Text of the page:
Enjoy this trip down memory lane:
Wearing a communication device on your wrist has been a dream since the days of Dick Tracy. We were almost there in the 80’s, with calculator watches and ones you could use to play music or games. Then the cell phone came along and got smaller and smaller and we all forgot about our dream wristwatch. Until now.
The one downside to a cell phone is that it has to be held in the palm of your hand. Yes, companies have created carriers and armbands and slings of all kinds, but I’d guess that the majority of smartphone users keep them in their hand for long periods of time. I didn’t used to be one of those people, until I discovered the joy of thrift shopping. Look the items up on the eBay app, find the hidden treasures and cha-ching! I’m in the money.
But a phone in the hand isn’t worth two of anything. Oh if only that computer was strapped to my wrist – I’d have both hands free and I’d still have easy access to information.
What does all of this have to do with marketing? Plenty.
Frank N. Magid Associates’ latest nationwide study, The Heartbeat of Connected Culture: Smartphones and Tablets has this to say:
Smartphones are becoming a force in the brick-and-mortar retail environment. An impressive two-thirds (66%) of users aged 18-34 now interact with retailers in-store on their smartphones. However, Magid’s nationally representative consumer survey shows retailers and brands lag far behind consumer expectations for a mobile-enhanced shopping experience.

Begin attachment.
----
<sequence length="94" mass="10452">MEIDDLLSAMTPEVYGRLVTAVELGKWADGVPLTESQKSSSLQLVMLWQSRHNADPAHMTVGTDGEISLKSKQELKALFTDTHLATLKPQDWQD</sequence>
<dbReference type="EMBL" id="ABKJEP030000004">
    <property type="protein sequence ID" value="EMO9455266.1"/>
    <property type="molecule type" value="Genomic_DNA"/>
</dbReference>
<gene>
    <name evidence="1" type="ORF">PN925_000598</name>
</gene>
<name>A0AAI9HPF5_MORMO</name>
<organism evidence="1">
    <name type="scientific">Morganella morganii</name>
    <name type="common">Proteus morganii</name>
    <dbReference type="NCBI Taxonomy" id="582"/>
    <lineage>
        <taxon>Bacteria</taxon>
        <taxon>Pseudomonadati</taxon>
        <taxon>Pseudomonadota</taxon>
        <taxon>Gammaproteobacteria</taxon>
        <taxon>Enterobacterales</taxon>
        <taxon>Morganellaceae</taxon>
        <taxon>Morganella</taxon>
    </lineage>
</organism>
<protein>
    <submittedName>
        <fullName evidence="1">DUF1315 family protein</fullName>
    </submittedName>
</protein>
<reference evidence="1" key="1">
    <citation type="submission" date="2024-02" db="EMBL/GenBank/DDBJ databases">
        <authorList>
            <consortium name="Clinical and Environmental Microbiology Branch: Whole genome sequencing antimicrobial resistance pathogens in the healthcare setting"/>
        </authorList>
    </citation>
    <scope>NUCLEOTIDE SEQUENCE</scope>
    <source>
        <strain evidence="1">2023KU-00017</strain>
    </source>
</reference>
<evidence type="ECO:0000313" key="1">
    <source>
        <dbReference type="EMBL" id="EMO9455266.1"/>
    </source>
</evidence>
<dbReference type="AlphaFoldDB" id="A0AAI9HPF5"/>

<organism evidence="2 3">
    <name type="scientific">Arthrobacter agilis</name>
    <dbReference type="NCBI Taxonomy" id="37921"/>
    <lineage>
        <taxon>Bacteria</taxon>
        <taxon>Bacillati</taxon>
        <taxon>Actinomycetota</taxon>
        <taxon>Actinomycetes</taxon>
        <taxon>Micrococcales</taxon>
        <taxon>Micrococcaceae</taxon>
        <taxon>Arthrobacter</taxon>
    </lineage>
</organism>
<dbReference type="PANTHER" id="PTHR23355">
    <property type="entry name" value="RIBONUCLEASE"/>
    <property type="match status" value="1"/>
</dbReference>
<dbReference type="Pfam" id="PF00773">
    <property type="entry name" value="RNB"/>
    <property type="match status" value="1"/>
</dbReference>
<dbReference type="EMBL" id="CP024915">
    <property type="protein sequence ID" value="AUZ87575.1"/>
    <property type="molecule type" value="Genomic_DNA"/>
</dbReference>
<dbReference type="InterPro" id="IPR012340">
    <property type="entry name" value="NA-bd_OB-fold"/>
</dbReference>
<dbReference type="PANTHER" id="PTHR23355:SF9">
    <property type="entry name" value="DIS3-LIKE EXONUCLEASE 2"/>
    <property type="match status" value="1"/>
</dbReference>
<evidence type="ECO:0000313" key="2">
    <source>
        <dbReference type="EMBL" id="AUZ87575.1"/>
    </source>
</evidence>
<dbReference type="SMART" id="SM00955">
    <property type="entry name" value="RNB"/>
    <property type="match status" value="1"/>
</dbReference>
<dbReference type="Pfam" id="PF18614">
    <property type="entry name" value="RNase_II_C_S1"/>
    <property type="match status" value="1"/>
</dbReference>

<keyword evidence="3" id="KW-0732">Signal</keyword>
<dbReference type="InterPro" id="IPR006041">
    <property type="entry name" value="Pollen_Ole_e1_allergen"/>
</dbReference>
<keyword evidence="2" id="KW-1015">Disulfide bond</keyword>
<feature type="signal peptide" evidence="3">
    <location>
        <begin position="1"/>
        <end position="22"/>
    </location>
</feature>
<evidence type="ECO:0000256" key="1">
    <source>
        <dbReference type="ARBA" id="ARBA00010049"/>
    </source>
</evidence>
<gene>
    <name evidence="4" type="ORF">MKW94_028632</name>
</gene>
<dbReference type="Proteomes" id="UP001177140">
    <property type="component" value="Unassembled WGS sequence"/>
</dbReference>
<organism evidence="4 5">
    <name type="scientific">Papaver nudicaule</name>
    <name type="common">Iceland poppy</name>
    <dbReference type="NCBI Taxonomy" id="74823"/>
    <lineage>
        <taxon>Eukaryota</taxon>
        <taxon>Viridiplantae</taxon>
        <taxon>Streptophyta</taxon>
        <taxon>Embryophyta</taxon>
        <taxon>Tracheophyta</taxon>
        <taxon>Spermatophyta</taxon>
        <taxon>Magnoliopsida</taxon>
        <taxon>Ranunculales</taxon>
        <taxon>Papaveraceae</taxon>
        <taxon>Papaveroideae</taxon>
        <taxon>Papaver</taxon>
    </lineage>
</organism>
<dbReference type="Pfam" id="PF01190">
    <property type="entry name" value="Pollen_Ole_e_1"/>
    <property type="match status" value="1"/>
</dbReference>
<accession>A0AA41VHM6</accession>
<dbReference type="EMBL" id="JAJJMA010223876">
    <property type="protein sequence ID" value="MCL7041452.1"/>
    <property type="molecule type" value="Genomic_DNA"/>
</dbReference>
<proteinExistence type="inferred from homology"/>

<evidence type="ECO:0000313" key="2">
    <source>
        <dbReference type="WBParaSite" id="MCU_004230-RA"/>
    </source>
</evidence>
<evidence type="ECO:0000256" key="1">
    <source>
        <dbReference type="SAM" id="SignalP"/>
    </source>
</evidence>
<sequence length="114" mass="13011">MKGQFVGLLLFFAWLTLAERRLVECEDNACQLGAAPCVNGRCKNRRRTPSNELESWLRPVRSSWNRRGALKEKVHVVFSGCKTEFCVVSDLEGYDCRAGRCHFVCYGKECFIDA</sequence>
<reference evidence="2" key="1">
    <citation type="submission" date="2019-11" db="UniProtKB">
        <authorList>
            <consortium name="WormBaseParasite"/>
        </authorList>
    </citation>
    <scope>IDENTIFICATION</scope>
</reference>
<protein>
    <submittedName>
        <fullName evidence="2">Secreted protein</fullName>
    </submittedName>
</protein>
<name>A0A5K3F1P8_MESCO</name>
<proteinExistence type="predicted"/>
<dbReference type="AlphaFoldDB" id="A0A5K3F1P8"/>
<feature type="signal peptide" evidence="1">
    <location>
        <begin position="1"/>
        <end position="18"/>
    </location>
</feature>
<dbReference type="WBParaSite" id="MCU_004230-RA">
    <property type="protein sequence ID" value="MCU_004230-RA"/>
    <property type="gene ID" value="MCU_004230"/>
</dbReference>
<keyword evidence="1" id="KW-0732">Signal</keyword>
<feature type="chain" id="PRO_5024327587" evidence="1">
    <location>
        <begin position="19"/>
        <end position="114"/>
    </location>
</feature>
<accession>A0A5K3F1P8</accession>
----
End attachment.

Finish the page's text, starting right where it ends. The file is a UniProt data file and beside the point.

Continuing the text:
Ecommerce dollars are increasingly coming from tablets with the tablet emerging as a primary purchasing tool. Half (50%) of tablet users are regularly shopping online with their device, with an average annual e-commerce spend of $230 annually per user on tablet.
The survey also notes that wearable tech has the potential to be a game changer. 43% of consumers said they were interested in wearable tech and 50% of 18-34’s wanted more options for mobile payments.
Scanning a bar code with your cell phone isn’t hard – but imagine if all you had to do was touch the face of your wristwatch to a product. In return, you get reviews, price points from different retailers and a buy button. Press buy, confirm and it’s charged to a card you already registered. Then you walk out with your item or, if you bought it online at a better price, it shows up at your home three days later. No shipping addresses to enter. No typing out credit card info. No standing in line waiting for a checker who can’t figure out how to make change for a fifty.
This type of commerce will take impulse buying to the next level. That means that advertisers and package designers and merchandisers will need to step up their game. You’ll get one short shot at reeling in the customer before they decide between you and your competitor.
Getting back to the smartwatch. . . It takes only seconds to locate your mobile phone, pull it out and swipe to activate but that’s double the time it would take to activate a smartwatch. We’re an impatient civilization, if smartwatches catch on, those few seconds will change everything about the way we shop.